insurance mandates


The GOP thinks their health care bill is so great, they’re shielding themselves from it

  • Republicans appear close to reintroducing an Affordable Care Act replacement bill — legislation they apparently think is so good that they are protecting themselves from being impacted by it.
  • The new GOP-crafted bill would allow states to waive popular protections currently guaranteed in the ACA. 
  • Those protections include mandating that insurance plans cover so-called “Essential Health Benefits,” such as prescription drugs and hospitalization, as well as preventing insurance companies from charging Americans with pre-existing conditions more for coverage.
  • If passed, that means insurance companies could charge Americans with pre-existing conditions more for insurance plans that might not even cover the services they need.
  • However, the GOP’s new bill would not allow insurance companies to waive those protections for members of Congress and their staff
  • Members of Congress and their staff are currently required to purchase their health care coverage through the ACA exchanges under section 1312(d)(3)(D) of the ACA. Read more (4/26/17 8 AM)
Senate GOP expected to add new penalties for the uninsured into their health bill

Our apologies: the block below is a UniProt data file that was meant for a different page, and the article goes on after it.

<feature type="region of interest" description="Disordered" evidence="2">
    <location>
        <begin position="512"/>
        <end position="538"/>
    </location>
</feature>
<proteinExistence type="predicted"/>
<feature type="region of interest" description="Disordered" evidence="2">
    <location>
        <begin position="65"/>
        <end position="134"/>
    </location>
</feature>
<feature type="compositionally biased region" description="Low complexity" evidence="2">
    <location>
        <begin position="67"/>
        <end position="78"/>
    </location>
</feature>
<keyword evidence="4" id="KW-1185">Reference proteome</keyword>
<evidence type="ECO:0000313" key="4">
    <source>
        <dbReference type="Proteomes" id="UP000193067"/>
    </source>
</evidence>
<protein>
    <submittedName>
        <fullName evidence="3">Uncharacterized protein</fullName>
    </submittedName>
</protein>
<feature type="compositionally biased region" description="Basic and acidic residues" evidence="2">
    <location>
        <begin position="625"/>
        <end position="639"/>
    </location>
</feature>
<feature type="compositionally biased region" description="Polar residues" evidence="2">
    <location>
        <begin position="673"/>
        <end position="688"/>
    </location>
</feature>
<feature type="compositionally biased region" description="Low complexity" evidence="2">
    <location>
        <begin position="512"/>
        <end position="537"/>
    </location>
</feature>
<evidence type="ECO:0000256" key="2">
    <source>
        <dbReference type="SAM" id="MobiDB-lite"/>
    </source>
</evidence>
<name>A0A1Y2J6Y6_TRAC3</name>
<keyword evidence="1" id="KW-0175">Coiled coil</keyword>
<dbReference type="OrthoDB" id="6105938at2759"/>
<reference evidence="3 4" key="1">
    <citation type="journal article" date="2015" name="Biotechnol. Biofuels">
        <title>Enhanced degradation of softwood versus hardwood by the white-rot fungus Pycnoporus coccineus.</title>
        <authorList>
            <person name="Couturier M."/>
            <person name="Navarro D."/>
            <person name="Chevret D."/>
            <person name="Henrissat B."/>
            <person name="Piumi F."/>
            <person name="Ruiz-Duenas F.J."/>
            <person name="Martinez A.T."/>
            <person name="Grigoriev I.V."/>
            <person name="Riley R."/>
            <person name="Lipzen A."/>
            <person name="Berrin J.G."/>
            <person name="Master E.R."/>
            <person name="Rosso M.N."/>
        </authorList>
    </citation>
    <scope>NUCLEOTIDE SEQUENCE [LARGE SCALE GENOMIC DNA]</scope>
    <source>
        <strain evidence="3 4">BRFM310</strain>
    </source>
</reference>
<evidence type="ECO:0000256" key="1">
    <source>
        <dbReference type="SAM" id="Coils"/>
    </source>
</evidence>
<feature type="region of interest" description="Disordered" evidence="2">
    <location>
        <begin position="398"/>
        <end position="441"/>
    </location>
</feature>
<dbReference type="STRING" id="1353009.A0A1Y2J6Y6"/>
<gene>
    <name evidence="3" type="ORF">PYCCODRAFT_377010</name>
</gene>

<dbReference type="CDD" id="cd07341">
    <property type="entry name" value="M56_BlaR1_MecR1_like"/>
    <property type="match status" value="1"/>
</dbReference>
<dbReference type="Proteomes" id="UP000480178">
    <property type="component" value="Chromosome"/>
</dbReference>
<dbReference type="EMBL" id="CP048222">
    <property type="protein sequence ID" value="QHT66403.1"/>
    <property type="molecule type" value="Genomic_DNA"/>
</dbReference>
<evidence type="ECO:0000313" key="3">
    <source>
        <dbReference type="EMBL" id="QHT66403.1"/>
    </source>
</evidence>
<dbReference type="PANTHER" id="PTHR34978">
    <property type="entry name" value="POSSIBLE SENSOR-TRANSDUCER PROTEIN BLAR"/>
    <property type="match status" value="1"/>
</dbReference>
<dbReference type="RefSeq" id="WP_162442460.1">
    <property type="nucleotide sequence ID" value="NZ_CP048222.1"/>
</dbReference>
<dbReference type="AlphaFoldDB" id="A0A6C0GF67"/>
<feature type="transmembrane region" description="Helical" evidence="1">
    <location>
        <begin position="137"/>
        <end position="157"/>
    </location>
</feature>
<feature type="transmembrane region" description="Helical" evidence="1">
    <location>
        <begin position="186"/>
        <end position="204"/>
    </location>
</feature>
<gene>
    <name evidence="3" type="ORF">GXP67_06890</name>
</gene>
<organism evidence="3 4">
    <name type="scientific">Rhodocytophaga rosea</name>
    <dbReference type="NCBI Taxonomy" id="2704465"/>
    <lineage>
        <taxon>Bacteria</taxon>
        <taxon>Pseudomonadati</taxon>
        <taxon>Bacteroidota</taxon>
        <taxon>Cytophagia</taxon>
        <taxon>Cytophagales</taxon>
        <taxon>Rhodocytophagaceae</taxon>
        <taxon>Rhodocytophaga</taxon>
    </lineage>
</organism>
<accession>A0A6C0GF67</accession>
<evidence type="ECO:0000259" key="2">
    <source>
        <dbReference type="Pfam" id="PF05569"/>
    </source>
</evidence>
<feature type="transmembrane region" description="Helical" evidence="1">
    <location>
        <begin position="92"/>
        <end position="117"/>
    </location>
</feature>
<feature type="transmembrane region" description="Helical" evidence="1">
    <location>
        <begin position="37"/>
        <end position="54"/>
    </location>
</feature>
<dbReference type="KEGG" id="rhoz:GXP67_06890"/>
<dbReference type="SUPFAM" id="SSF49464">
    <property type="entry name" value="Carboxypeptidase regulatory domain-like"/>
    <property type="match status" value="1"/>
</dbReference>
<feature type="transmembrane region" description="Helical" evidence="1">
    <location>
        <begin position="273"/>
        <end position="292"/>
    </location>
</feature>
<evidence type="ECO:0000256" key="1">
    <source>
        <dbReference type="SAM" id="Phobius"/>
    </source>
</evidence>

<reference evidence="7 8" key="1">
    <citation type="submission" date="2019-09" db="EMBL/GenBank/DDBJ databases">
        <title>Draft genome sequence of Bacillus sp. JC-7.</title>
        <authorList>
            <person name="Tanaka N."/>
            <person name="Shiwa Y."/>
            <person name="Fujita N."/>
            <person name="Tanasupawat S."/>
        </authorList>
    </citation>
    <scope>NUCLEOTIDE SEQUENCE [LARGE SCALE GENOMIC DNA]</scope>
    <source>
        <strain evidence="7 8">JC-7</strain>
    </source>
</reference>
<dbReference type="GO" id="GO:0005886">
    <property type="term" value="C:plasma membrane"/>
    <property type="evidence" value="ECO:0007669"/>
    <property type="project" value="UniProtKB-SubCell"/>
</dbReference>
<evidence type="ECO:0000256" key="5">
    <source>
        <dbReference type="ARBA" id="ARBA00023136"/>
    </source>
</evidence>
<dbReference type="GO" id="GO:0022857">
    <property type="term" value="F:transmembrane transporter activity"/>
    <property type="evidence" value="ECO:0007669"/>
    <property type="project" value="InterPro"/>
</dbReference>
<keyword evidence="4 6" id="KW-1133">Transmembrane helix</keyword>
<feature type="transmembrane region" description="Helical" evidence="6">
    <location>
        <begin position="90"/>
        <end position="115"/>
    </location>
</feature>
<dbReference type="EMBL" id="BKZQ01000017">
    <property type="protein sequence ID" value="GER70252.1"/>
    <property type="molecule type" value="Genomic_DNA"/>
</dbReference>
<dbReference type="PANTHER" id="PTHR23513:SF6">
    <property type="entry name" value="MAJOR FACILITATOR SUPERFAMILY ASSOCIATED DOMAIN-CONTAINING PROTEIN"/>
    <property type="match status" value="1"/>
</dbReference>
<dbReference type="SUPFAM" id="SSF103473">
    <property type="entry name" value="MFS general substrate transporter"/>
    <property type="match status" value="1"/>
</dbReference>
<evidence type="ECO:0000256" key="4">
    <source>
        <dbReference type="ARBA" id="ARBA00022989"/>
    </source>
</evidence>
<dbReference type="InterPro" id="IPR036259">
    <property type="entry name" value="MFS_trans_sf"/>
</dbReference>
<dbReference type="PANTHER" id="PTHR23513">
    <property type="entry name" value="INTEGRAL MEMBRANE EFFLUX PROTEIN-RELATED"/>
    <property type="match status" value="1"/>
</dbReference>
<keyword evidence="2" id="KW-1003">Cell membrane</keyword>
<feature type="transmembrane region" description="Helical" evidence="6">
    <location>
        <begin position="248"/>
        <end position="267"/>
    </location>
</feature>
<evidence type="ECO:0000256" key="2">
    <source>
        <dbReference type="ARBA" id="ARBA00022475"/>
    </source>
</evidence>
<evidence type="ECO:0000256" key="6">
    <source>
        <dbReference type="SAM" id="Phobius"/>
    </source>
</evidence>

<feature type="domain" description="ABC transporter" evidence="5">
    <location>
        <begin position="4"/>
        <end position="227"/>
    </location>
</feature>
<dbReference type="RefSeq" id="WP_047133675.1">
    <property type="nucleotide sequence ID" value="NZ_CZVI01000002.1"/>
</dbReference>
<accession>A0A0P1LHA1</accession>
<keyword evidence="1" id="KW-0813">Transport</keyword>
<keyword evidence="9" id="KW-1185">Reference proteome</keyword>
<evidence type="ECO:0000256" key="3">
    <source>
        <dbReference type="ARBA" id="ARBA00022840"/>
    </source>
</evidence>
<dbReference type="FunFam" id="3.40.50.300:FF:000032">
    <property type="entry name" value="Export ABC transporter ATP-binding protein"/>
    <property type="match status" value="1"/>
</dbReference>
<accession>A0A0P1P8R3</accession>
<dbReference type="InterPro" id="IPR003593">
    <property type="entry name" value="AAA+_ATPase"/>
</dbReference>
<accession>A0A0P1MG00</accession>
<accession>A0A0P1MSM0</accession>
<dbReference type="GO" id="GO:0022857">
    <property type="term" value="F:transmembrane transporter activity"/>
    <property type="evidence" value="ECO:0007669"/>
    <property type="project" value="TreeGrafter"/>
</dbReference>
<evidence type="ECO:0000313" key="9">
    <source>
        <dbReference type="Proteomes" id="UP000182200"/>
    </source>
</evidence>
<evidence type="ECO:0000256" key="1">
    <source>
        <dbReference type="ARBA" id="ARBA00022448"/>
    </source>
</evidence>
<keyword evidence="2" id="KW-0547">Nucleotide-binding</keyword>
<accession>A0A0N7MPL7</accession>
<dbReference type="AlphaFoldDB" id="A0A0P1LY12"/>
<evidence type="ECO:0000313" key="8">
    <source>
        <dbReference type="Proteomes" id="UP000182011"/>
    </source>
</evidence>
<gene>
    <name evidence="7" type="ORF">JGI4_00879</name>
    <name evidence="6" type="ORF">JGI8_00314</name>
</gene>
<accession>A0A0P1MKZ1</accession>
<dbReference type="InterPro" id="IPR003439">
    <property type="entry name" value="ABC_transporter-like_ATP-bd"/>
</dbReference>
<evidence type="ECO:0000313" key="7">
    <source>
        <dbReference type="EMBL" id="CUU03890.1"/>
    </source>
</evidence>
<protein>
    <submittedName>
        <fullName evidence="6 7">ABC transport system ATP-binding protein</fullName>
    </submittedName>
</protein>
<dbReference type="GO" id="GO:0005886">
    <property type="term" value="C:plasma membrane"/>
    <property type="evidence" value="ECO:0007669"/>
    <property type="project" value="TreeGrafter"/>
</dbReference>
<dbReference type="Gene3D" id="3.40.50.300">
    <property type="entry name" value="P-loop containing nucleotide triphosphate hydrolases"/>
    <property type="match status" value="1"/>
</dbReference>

A six-month waiting period for Americans who fail to maintain continuous coverage could come as early as Monday.
By Sarah Kliff

Sarah Kliff and Dylan Scott at Vox:

Senate Republicans are expected to revise their health bill early next week, adding in a provision that could lock Americans out of the individual market for six months if they fail to maintain continuous insurance coverage.

Health insurance industry sources familiar with the plan say the change could be announced as early as Monday.

The six-month waiting period would fill a big policy gap in the current Better Care Act, which requires health plans to accept all patients — but doesn’t require all Americans to purchase coverage, as the Affordable Care Act does. Experts expect that this would cause a death spiral, where only the sickest patients purchase coverage and premiums skyrocket.

But the six-month waiting period could also complicate the Senate Republicans’ repeal efforts, because it may run afoul of the chamber’s complex reconciliation rules. Republicans are using what’s called “budget reconciliation” to pass their health care bill with a bare majority of 50 votes and avoid a Democratic filibuster. But the rules governing reconciliation restrict what policies the GOP can include in their bill — the waiting period is one of the provisions thought to be in doubt.